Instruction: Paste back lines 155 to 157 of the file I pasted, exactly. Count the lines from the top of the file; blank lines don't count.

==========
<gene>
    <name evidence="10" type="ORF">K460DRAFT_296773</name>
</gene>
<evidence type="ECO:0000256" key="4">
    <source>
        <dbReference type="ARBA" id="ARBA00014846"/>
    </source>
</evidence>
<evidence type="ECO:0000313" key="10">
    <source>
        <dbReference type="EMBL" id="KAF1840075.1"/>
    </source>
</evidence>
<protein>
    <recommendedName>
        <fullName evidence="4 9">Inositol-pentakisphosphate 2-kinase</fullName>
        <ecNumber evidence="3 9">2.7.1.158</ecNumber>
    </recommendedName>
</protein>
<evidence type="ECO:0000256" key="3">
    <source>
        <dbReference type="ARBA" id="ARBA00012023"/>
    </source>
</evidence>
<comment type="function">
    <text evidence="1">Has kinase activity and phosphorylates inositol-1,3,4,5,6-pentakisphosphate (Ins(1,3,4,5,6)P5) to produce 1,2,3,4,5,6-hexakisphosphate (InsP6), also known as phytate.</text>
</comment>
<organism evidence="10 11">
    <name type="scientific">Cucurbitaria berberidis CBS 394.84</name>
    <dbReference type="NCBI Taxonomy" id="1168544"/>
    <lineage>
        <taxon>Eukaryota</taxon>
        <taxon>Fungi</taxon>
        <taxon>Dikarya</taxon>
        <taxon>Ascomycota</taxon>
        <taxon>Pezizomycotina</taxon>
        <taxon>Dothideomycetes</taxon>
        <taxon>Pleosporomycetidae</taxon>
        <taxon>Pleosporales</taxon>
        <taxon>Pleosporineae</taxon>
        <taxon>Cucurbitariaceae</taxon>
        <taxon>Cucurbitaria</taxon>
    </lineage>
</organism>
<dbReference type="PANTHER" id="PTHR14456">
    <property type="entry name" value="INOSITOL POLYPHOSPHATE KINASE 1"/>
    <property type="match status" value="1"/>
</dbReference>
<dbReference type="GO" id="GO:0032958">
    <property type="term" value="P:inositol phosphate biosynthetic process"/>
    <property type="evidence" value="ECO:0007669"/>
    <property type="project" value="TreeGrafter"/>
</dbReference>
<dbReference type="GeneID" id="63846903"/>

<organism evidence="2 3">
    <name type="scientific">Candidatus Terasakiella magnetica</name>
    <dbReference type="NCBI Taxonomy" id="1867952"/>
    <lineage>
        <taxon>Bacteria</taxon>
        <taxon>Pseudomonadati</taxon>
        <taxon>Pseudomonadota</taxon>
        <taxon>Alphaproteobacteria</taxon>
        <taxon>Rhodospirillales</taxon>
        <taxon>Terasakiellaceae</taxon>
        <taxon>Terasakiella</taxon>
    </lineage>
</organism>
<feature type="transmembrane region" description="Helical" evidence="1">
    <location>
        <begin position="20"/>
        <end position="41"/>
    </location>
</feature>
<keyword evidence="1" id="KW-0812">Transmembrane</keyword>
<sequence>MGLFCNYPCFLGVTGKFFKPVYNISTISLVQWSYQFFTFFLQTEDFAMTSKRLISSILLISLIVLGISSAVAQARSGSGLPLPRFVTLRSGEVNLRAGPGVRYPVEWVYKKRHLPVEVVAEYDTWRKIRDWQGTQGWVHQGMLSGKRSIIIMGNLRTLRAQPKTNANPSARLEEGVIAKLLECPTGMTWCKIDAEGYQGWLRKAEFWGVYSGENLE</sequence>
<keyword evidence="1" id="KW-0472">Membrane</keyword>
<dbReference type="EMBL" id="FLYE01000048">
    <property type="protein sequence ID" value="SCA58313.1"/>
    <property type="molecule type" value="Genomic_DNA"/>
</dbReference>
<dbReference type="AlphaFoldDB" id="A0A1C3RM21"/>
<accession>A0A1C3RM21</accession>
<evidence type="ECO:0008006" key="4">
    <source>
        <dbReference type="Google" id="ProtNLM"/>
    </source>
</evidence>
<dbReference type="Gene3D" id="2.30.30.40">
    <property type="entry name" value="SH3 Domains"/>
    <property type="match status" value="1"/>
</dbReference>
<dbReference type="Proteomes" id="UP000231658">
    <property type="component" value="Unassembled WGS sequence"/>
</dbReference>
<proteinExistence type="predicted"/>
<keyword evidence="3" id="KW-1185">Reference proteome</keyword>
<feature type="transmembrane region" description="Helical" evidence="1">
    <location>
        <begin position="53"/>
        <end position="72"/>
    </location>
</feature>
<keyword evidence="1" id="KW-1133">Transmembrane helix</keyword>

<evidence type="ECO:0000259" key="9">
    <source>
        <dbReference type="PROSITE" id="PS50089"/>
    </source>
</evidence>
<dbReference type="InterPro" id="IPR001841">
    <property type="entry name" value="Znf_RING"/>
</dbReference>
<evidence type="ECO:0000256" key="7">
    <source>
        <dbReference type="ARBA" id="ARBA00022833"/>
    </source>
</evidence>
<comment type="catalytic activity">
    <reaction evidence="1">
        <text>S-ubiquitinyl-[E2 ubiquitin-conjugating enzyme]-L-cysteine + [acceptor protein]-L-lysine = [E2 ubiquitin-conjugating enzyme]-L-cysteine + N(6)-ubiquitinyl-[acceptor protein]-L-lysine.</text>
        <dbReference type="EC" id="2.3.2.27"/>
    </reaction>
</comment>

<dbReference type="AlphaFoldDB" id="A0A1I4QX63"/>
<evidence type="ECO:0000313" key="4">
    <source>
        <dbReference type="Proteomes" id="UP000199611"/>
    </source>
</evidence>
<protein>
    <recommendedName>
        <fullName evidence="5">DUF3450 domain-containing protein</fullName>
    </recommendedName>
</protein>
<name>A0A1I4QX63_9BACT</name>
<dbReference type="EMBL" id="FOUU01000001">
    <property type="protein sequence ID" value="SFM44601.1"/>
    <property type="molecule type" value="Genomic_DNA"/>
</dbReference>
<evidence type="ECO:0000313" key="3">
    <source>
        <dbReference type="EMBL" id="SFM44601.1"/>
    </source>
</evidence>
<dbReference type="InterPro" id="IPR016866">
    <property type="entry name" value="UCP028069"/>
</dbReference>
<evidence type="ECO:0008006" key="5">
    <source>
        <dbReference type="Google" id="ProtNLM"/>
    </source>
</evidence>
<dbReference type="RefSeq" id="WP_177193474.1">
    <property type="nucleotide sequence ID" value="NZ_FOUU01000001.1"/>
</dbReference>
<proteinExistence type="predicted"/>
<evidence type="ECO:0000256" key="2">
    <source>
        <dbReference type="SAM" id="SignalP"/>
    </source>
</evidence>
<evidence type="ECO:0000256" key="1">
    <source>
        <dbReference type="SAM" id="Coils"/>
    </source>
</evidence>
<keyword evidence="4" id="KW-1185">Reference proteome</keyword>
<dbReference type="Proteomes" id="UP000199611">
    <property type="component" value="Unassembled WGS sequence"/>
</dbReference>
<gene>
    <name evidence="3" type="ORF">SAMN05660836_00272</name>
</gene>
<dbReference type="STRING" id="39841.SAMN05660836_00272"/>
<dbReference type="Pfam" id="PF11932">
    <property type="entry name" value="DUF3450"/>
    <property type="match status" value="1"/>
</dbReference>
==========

<proteinExistence type="predicted"/>
<evidence type="ECO:0000256" key="2">
    <source>